The purpose of this paper is to explore Ontario education professors’ perceptions of well-being, document ways in which they support graduate students’ well-being and discuss perceived challenges in doing so.
A basic interpretative design was used, with participants consisting of seven (four females, three males) tenured professors from five faculties of education in Ontario, Canada. Participants completed one to two semi-structured interviews. Interviews were audio recorded, transcribed for member checking and read holistically to identify emergent themes across participants.
Participants provided multifaceted representations of well-being and reported that supporting graduate students’ psycho-socio-emotional well-being was a critical aspect of their role. They discussed the intentional use of specific strategies including creating inclusive learning environments, nurturing caring relationships, providing academic accommodations and promoting relevant on-campus supports and services. Finally, participants identified factors that challenged their abilities to support graduate students’ wellness including institutional norms and expectations, shifting student demographics and uncertainties with respect to professional capacities.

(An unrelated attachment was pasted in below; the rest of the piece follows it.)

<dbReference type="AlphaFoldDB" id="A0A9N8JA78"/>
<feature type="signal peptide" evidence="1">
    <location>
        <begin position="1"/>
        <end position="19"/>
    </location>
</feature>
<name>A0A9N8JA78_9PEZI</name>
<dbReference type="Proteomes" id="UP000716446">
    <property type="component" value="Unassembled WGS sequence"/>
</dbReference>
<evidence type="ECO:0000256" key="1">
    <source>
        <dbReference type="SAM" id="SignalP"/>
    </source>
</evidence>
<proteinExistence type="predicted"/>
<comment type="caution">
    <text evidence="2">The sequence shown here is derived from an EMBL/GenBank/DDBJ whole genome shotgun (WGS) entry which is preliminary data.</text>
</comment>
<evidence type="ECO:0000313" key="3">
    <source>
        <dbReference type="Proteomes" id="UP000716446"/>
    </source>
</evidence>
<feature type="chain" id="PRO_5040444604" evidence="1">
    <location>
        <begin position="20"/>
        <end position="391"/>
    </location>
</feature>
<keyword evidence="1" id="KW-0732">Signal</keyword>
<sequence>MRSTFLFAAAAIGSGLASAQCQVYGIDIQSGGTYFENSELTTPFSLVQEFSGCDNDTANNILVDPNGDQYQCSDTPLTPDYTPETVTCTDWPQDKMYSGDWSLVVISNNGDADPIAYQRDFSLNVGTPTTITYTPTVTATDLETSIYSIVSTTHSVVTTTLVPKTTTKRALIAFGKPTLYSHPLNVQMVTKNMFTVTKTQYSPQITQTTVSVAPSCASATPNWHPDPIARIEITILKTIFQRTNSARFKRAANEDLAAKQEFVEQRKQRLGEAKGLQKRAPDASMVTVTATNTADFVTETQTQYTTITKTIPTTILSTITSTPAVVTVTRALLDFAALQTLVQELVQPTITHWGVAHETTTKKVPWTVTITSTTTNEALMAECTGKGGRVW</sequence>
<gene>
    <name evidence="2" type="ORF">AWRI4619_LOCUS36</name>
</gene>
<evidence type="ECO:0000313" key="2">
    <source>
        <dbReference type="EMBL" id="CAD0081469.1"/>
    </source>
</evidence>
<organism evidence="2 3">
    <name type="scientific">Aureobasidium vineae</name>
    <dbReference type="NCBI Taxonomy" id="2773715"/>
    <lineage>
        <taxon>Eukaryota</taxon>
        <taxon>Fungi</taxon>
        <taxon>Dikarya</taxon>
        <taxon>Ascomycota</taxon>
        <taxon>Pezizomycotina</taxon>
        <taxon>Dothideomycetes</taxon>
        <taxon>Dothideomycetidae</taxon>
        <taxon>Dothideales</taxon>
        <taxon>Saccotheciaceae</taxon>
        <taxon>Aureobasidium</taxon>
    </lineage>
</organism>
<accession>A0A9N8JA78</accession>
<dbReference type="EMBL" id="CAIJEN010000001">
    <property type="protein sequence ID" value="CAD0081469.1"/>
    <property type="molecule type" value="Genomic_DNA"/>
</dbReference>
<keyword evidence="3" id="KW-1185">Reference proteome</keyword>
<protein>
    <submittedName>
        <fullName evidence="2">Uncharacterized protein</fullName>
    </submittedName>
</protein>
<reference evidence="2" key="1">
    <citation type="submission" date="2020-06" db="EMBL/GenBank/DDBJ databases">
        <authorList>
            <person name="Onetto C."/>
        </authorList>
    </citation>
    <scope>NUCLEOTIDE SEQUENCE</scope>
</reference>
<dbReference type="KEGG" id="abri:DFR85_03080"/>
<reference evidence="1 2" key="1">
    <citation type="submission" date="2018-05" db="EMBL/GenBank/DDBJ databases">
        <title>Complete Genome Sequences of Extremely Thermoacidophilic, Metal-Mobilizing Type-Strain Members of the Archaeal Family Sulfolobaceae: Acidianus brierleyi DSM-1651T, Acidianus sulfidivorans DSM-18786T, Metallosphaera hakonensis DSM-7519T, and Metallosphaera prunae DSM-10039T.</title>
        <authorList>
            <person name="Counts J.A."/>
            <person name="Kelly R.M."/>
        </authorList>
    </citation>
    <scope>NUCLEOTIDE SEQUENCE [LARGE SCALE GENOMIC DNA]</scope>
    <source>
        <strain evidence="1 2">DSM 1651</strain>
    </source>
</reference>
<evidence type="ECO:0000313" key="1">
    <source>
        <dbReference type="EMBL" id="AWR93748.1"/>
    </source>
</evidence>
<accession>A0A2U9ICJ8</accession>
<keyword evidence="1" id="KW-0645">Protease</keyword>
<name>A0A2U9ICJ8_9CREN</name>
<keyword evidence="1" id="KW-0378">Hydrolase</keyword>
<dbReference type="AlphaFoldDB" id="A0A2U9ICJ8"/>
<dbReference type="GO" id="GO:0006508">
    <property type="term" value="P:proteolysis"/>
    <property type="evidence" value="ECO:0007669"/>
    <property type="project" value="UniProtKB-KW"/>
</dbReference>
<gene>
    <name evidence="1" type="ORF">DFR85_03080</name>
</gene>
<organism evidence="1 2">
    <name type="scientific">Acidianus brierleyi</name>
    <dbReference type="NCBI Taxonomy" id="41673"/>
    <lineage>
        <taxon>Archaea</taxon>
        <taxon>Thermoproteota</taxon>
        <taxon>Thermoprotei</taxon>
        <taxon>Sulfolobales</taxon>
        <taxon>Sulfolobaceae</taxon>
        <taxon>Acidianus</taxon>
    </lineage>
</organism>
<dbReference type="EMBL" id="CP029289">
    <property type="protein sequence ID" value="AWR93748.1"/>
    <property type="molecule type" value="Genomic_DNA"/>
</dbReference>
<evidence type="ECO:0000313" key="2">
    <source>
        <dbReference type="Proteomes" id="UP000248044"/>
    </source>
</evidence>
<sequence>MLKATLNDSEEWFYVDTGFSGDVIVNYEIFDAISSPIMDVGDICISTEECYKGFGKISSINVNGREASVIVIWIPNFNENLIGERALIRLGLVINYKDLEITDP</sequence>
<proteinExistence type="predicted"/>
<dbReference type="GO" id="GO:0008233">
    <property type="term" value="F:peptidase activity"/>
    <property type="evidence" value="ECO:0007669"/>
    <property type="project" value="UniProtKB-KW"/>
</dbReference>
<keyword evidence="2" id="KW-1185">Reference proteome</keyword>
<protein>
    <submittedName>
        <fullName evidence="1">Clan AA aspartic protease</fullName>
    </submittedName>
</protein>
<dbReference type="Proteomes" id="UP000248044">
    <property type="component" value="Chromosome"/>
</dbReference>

Graduate student mentorship should be included in the faculty reward system. The provision of private, specialized services offered by trained personnel is also recommended. Future research is needed to explore faculty experiences supporting and mentoring diverse groups of graduate students.
While limited in participant numbers and educational jurisdiction, this research extends current mentoring models by adding a mental health and well-being component, thus bridging gaps between well-being and graduate mentorship in higher education.
Woloshyn, V., Savage, M.J., Ratkovic, S., Hands, C. and Martinovic, D. (2019), "Exploring professors’ experiences supporting graduate student well-being in Ontario faculties of education", International Journal of Mentoring and Coaching in Education, Vol. 8 No. 4, pp. 397-411. https://doi.org/10.1108/IJMCE-02-2019-0028
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